The Christos Paschon and The Byzantine Theater
In lieu of an abstract, the first paragraph of the essay follows:
It is possible to provide a critical analysis of the Christos Paschon solely on aesthetic grounds, considering the play as a work of dramatic art; however, it is desirable that a formalized discussion of its imaginative range, intellectual and liturgical content be undertaken against the background of the origins and development of the Byzantine theater, especially since, over the years, that problem has hardly been cleared, or resolved. The lack of a substantial dramatic corpus has complicated the process of interpretation and has prevented scholars studying the religious drama of Byzantium from reaching definite conclusions, limiting their inquiries to conflicting and disharmonious statements, to extreme critical polarizations, and often to misleading deductions that are contradicted by the meager evidence available. Because of the paucity of extant dramatic specimens, scholars have been unable to reconstruct fully the historical and literary dimensions of the Byzantine Christian drama; indeed the Christos Paschon, a long cento of verses from the Greek tragic poets and particularly from Euripides, variously dated from the fourth to the eleventh centuries, constitutes the only extant attempt to put together in dramatic form the passion, death, and resurrection of Christ. For this reason, the majority of earlier studies on the religious drama in Byzantium have concerned themselves either with the nature of the dramatic form or with arguments and speculations concerning the primacy of the Western or Eastern Church in the creation of a Christian drama.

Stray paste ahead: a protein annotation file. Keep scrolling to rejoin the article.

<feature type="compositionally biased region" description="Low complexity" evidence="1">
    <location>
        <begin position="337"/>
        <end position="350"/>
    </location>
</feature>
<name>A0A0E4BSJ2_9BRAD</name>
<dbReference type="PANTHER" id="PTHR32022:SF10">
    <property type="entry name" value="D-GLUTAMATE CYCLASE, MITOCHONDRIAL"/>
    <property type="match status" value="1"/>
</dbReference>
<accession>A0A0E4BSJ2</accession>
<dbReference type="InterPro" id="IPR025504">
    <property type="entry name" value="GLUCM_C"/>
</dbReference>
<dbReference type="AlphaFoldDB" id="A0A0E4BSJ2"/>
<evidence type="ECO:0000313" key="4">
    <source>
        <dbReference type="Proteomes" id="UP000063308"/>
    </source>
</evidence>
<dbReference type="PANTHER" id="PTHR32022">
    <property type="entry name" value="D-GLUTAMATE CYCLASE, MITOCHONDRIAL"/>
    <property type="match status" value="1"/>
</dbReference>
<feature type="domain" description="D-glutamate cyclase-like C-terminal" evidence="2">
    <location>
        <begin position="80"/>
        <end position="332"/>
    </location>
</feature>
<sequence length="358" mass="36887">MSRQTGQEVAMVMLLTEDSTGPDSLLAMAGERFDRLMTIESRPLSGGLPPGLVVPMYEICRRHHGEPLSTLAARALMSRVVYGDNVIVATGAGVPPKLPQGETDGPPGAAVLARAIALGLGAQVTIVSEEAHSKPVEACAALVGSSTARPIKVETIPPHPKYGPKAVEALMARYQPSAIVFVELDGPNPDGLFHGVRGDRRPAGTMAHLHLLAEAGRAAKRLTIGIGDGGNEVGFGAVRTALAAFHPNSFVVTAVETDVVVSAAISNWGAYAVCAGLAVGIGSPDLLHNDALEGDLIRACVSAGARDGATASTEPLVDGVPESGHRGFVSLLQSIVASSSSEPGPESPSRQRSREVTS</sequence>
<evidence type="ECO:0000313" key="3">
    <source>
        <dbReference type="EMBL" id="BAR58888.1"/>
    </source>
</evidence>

"The Christos Paschon and The Byzantine Theater,"
Comparative Drama: Vol. 8:
1, Article 2.
Available at: https://scholarworks.wmich.edu/compdr/vol8/iss1/2